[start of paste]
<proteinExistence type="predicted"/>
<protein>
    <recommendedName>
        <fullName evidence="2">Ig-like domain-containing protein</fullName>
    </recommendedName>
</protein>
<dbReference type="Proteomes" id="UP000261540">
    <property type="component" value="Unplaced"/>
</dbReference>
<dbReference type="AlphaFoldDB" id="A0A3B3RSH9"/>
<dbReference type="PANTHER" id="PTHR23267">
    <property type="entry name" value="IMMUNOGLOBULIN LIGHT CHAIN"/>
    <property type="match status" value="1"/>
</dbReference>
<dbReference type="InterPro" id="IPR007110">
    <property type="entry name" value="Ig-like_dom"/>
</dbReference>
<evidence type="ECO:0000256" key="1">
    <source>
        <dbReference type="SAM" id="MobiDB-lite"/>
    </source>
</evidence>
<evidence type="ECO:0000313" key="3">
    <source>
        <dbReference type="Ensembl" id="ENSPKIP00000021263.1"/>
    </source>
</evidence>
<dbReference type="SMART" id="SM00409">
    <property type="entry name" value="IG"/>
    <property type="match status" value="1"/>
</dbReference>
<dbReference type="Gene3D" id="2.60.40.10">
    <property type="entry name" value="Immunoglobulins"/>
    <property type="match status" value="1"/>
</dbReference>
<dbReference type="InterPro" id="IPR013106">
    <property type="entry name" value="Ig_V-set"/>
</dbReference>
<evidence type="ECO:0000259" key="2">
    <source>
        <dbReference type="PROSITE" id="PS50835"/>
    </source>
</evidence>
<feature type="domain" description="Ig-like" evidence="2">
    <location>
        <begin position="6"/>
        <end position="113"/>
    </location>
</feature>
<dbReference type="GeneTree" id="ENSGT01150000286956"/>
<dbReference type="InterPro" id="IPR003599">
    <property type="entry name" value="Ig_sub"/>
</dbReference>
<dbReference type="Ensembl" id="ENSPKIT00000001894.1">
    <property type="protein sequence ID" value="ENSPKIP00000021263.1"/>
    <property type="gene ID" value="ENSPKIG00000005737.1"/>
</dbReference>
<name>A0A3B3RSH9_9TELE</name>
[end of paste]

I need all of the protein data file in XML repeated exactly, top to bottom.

<proteinExistence type="predicted"/>
<protein>
    <recommendedName>
        <fullName evidence="2">Ig-like domain-containing protein</fullName>
    </recommendedName>
</protein>
<dbReference type="Proteomes" id="UP000261540">
    <property type="component" value="Unplaced"/>
</dbReference>
<dbReference type="AlphaFoldDB" id="A0A3B3RSH9"/>
<dbReference type="PANTHER" id="PTHR23267">
    <property type="entry name" value="IMMUNOGLOBULIN LIGHT CHAIN"/>
    <property type="match status" value="1"/>
</dbReference>
<dbReference type="InterPro" id="IPR007110">
    <property type="entry name" value="Ig-like_dom"/>
</dbReference>
<evidence type="ECO:0000256" key="1">
    <source>
        <dbReference type="SAM" id="MobiDB-lite"/>
    </source>
</evidence>
<evidence type="ECO:0000313" key="3">
    <source>
        <dbReference type="Ensembl" id="ENSPKIP00000021263.1"/>
    </source>
</evidence>
<dbReference type="SMART" id="SM00409">
    <property type="entry name" value="IG"/>
    <property type="match status" value="1"/>
</dbReference>
<dbReference type="Gene3D" id="2.60.40.10">
    <property type="entry name" value="Immunoglobulins"/>
    <property type="match status" value="1"/>
</dbReference>
<dbReference type="InterPro" id="IPR013106">
    <property type="entry name" value="Ig_V-set"/>
</dbReference>
<evidence type="ECO:0000259" key="2">
    <source>
        <dbReference type="PROSITE" id="PS50835"/>
    </source>
</evidence>
<feature type="domain" description="Ig-like" evidence="2">
    <location>
        <begin position="6"/>
        <end position="113"/>
    </location>
</feature>
<dbReference type="GeneTree" id="ENSGT01150000286956"/>
<dbReference type="InterPro" id="IPR003599">
    <property type="entry name" value="Ig_sub"/>
</dbReference>
<dbReference type="Ensembl" id="ENSPKIT00000001894.1">
    <property type="protein sequence ID" value="ENSPKIP00000021263.1"/>
    <property type="gene ID" value="ENSPKIG00000005737.1"/>
</dbReference>
<name>A0A3B3RSH9_9TELE</name>